Creator / Performer: Victor Morales
Dramaturg: Mariangela Lopez
Reviewer: Jamie Rosler
The theatre is dark, except for a beach ball emanating light. It rolls, seemingly under its own volition, slowly across the stage. A voice begins to recite lines of poetry. Perhaps this voice comes from the ball; perhaps it is the voice of a being above us all. An image lights up the entire upstage wall. Reminiscent of a beach at night, with twinkling lights outlining what might be a tree, what might be a shoreline, what might be the great expanse of sea. Suddenly the house lights go up and Victor Morales enters the space, abruptly changing the mood and addressing the audience directly.
Reality shifts immediately from the world with which we were engaging to the tangible world of the theatrical space. The walls, the chairs, the street outside, ourselves in this room. Morales starts to guide us through the point at which art and science can be one, or rather, can be two sides of the same exploration for meaning. Inspired by the claim that “Cubism prepared humanity for the future,” Morales suggests that art—some art—can be evolutionary. He begins to wonder if quantum physics can be art, and guides us through a video game-like world created on that principle.
The connection exists because we are told that it does, and we accept the reality of the world as he presents it. Morales is passionate and engaging, which goes a long way to drawing the audience into his experiment. He controls this world and our journey through it with a handheld controller. He is God of all that we see, especially the one humanoid being in this realm. He is our anti-hero, we are told. He drinks and is violent. Even in a world without guns there is violence.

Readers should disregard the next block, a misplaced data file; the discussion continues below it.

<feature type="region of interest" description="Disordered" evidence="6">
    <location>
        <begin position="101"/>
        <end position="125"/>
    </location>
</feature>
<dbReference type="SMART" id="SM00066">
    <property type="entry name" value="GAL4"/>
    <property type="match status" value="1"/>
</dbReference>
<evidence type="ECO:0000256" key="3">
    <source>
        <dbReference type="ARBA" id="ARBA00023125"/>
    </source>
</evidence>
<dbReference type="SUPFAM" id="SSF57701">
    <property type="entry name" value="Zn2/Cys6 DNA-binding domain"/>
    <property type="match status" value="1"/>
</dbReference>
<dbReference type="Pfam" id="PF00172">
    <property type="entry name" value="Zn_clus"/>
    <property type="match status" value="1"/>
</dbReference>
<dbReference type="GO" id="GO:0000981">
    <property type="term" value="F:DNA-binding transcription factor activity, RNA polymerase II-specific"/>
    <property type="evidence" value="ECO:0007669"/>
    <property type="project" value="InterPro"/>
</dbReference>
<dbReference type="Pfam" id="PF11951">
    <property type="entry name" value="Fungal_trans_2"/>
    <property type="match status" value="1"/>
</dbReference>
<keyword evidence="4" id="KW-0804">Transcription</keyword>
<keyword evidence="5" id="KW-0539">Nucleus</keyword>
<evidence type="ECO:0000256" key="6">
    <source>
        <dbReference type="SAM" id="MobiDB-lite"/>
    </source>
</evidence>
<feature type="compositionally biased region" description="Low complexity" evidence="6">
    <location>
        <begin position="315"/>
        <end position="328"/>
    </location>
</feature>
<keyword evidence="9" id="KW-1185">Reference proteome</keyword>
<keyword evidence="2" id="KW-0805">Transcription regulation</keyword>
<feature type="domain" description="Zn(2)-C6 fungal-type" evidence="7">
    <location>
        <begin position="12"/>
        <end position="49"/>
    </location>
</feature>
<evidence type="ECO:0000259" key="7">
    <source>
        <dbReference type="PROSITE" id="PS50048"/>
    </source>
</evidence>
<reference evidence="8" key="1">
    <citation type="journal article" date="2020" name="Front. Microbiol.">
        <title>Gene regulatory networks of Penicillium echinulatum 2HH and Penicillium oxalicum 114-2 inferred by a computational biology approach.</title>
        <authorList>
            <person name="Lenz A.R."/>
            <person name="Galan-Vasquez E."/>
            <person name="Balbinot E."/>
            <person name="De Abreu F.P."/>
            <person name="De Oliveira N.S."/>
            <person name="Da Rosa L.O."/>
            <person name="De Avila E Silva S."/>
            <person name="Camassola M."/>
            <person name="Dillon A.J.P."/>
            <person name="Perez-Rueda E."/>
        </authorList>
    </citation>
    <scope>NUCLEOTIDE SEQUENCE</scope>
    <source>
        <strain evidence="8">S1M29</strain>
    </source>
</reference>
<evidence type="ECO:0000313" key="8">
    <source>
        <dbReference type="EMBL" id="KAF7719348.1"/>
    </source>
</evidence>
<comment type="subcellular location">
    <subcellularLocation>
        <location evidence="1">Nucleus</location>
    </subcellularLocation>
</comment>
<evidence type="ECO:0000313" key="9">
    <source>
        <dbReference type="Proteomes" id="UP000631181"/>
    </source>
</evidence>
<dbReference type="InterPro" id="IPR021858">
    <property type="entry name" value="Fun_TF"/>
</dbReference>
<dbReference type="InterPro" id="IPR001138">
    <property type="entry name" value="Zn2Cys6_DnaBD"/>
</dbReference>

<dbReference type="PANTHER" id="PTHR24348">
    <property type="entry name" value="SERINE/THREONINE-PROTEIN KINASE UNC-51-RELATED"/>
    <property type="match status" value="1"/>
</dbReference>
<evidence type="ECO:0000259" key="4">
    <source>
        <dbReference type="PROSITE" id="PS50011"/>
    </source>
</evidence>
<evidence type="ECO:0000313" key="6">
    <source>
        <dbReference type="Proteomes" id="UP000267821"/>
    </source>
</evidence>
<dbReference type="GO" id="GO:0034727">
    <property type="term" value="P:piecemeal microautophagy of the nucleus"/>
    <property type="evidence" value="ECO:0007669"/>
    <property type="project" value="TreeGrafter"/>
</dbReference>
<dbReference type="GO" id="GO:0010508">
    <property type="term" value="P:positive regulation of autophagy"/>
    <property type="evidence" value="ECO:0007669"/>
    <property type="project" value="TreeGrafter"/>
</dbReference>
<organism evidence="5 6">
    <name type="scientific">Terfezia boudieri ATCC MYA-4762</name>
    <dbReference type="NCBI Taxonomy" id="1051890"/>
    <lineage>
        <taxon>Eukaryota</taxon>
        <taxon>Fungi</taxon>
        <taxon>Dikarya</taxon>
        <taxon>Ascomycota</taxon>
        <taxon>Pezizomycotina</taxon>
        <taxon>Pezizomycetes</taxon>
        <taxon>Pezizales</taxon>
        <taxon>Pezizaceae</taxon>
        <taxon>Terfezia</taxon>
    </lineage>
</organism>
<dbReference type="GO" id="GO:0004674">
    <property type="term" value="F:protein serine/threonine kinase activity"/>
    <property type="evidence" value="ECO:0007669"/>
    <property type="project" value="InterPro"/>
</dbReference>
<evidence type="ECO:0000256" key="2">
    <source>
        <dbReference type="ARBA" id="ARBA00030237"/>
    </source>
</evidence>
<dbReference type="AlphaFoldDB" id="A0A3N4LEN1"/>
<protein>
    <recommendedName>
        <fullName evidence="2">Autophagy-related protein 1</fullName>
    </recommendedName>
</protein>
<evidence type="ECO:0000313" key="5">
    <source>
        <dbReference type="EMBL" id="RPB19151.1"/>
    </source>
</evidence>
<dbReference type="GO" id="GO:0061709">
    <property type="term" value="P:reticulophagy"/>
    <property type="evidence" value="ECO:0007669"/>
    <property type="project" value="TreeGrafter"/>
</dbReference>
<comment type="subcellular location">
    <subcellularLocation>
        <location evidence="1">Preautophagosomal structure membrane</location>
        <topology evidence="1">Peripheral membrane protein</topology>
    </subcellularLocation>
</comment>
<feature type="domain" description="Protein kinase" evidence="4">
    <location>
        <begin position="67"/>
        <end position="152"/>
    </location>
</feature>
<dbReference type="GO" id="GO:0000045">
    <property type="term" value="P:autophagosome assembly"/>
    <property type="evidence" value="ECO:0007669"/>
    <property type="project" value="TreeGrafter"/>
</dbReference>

At one point we watch a video taken by an observer in Venezuela, watching protesters carried away by police, one by one, until the observer is noticed by a cop, and quickly becomes the subject of her own disturbing footage. Morales reminds us that “all governments are fucked up.”
Throughout most of Quantum Joy, Morales maintains a dark curiosity and a humor, even when delving into the morbid facets of humanity. This makes it all the more jarring when, in the final minute of the piece, we are reminded that we “still kill each other,” and Morales exits, suddenly unable to handle or hide his contempt for humanity. One wonders if the title of the piece is purposefully ironic, or perhaps plays off the idea that one particle can be in two places at once (as explored earlier in the show), and therefore joy can simultaneously be despair.
Taking this journey through art, science and reality is fascinating. The intersection of these ideas and their theories raises many questions. Smartly, Morales does not pretend to have any answers, but is simply intrigued by the process of questioning and discovery, as all artists and scientists should be.
Runs until 19 December 2015 | Image: Peter Yesley